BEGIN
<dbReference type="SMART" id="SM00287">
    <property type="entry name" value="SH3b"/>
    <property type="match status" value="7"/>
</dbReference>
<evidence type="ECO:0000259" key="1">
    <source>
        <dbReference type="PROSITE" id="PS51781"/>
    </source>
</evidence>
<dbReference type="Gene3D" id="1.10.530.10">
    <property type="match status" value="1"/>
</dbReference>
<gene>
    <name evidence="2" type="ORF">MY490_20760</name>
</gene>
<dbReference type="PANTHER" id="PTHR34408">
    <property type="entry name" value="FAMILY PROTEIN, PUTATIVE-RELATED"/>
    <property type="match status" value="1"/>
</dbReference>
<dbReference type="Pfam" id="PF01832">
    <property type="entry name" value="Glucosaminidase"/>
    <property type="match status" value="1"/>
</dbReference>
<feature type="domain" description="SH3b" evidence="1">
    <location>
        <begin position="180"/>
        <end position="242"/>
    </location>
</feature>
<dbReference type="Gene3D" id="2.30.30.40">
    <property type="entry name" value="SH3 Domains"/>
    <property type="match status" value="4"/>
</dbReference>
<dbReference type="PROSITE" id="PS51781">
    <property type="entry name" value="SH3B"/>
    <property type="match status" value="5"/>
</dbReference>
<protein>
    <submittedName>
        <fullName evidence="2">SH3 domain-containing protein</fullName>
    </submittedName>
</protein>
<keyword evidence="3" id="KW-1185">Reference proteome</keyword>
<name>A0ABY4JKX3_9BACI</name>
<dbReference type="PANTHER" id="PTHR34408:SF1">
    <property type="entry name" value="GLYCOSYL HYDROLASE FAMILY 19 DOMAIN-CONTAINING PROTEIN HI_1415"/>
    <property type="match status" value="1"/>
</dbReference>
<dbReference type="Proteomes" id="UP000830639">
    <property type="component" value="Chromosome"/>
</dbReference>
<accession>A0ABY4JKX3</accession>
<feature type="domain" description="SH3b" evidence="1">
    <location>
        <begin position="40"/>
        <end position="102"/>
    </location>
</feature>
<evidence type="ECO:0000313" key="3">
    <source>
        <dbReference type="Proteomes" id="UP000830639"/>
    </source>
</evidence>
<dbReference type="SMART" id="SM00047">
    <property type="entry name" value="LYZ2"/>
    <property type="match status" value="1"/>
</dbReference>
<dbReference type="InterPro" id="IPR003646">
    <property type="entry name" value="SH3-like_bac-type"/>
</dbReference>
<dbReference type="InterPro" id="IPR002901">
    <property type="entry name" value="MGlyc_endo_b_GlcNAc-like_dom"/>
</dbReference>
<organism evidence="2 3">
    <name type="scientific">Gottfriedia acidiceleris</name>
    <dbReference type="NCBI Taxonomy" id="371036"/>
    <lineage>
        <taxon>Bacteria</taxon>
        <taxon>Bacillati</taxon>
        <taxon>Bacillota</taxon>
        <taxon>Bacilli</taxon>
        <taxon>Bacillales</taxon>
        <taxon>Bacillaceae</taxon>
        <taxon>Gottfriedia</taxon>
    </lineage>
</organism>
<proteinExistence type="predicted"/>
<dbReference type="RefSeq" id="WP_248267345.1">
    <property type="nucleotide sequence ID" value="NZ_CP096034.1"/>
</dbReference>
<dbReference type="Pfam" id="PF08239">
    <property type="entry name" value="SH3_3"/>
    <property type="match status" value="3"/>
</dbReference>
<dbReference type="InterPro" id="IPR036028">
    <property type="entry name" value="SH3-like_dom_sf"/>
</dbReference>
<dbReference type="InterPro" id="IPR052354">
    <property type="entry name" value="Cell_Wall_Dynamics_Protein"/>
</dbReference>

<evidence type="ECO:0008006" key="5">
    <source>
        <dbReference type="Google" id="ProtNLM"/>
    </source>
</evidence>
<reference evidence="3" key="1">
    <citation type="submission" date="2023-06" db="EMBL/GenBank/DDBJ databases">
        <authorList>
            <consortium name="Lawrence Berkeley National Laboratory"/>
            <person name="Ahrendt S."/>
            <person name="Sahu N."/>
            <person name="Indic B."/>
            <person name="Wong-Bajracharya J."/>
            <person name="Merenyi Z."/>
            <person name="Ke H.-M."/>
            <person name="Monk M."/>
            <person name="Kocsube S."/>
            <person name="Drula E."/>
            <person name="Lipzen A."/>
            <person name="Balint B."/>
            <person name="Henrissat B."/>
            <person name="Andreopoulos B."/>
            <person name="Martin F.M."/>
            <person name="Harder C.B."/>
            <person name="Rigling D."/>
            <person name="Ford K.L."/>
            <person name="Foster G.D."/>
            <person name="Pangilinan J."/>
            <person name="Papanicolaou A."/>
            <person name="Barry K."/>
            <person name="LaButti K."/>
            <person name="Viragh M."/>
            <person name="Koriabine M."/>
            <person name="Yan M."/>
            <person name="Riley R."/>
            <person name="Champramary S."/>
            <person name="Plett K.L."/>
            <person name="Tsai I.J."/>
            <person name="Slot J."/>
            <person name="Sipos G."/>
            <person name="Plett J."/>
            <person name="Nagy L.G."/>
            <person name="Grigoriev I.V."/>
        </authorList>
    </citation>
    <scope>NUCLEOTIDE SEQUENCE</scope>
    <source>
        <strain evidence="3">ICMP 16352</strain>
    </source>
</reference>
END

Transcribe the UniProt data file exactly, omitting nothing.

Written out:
<dbReference type="SMART" id="SM00287">
    <property type="entry name" value="SH3b"/>
    <property type="match status" value="7"/>
</dbReference>
<evidence type="ECO:0000259" key="1">
    <source>
        <dbReference type="PROSITE" id="PS51781"/>
    </source>
</evidence>
<dbReference type="Gene3D" id="1.10.530.10">
    <property type="match status" value="1"/>
</dbReference>
<gene>
    <name evidence="2" type="ORF">MY490_20760</name>
</gene>
<dbReference type="PANTHER" id="PTHR34408">
    <property type="entry name" value="FAMILY PROTEIN, PUTATIVE-RELATED"/>
    <property type="match status" value="1"/>
</dbReference>
<dbReference type="Pfam" id="PF01832">
    <property type="entry name" value="Glucosaminidase"/>
    <property type="match status" value="1"/>
</dbReference>
<feature type="domain" description="SH3b" evidence="1">
    <location>
        <begin position="180"/>
        <end position="242"/>
    </location>
</feature>
<dbReference type="Gene3D" id="2.30.30.40">
    <property type="entry name" value="SH3 Domains"/>
    <property type="match status" value="4"/>
</dbReference>
<dbReference type="PROSITE" id="PS51781">
    <property type="entry name" value="SH3B"/>
    <property type="match status" value="5"/>
</dbReference>
<protein>
    <submittedName>
        <fullName evidence="2">SH3 domain-containing protein</fullName>
    </submittedName>
</protein>
<keyword evidence="3" id="KW-1185">Reference proteome</keyword>
<name>A0ABY4JKX3_9BACI</name>
<dbReference type="PANTHER" id="PTHR34408:SF1">
    <property type="entry name" value="GLYCOSYL HYDROLASE FAMILY 19 DOMAIN-CONTAINING PROTEIN HI_1415"/>
    <property type="match status" value="1"/>
</dbReference>
<dbReference type="Proteomes" id="UP000830639">
    <property type="component" value="Chromosome"/>
</dbReference>
<accession>A0ABY4JKX3</accession>
<feature type="domain" description="SH3b" evidence="1">
    <location>
        <begin position="40"/>
        <end position="102"/>
    </location>
</feature>
<evidence type="ECO:0000313" key="3">
    <source>
        <dbReference type="Proteomes" id="UP000830639"/>
    </source>
</evidence>
<dbReference type="SMART" id="SM00047">
    <property type="entry name" value="LYZ2"/>
    <property type="match status" value="1"/>
</dbReference>
<dbReference type="InterPro" id="IPR003646">
    <property type="entry name" value="SH3-like_bac-type"/>
</dbReference>
<dbReference type="InterPro" id="IPR002901">
    <property type="entry name" value="MGlyc_endo_b_GlcNAc-like_dom"/>
</dbReference>
<organism evidence="2 3">
    <name type="scientific">Gottfriedia acidiceleris</name>
    <dbReference type="NCBI Taxonomy" id="371036"/>
    <lineage>
        <taxon>Bacteria</taxon>
        <taxon>Bacillati</taxon>
        <taxon>Bacillota</taxon>
        <taxon>Bacilli</taxon>
        <taxon>Bacillales</taxon>
        <taxon>Bacillaceae</taxon>
        <taxon>Gottfriedia</taxon>
    </lineage>
</organism>
<proteinExistence type="predicted"/>
<dbReference type="RefSeq" id="WP_248267345.1">
    <property type="nucleotide sequence ID" value="NZ_CP096034.1"/>
</dbReference>
<dbReference type="Pfam" id="PF08239">
    <property type="entry name" value="SH3_3"/>
    <property type="match status" value="3"/>
</dbReference>
<dbReference type="InterPro" id="IPR036028">
    <property type="entry name" value="SH3-like_dom_sf"/>
</dbReference>
<dbReference type="InterPro" id="IPR052354">
    <property type="entry name" value="Cell_Wall_Dynamics_Protein"/>
</dbReference>

<evidence type="ECO:0008006" key="5">
    <source>
        <dbReference type="Google" id="ProtNLM"/>
    </source>
</evidence>
<reference evidence="3" key="1">
    <citation type="submission" date="2023-06" db="EMBL/GenBank/DDBJ databases">
        <authorList>
            <consortium name="Lawrence Berkeley National Laboratory"/>
            <person name="Ahrendt S."/>
            <person name="Sahu N."/>
            <person name="Indic B."/>
            <person name="Wong-Bajracharya J."/>
            <person name="Merenyi Z."/>
            <person name="Ke H.-M."/>
            <person name="Monk M."/>
            <person name="Kocsube S."/>
            <person name="Drula E."/>
            <person name="Lipzen A."/>
            <person name="Balint B."/>
            <person name="Henrissat B."/>
            <person name="Andreopoulos B."/>
            <person name="Martin F.M."/>
            <person name="Harder C.B."/>
            <person name="Rigling D."/>
            <person name="Ford K.L."/>
            <person name="Foster G.D."/>
            <person name="Pangilinan J."/>
            <person name="Papanicolaou A."/>
            <person name="Barry K."/>
            <person name="LaButti K."/>
            <person name="Viragh M."/>
            <person name="Koriabine M."/>
            <person name="Yan M."/>
            <person name="Riley R."/>
            <person name="Champramary S."/>
            <person name="Plett K.L."/>
            <person name="Tsai I.J."/>
            <person name="Slot J."/>
            <person name="Sipos G."/>
            <person name="Plett J."/>
            <person name="Nagy L.G."/>
            <person name="Grigoriev I.V."/>
        </authorList>
    </citation>
    <scope>NUCLEOTIDE SEQUENCE</scope>
    <source>
        <strain evidence="3">ICMP 16352</strain>
    </source>
</reference>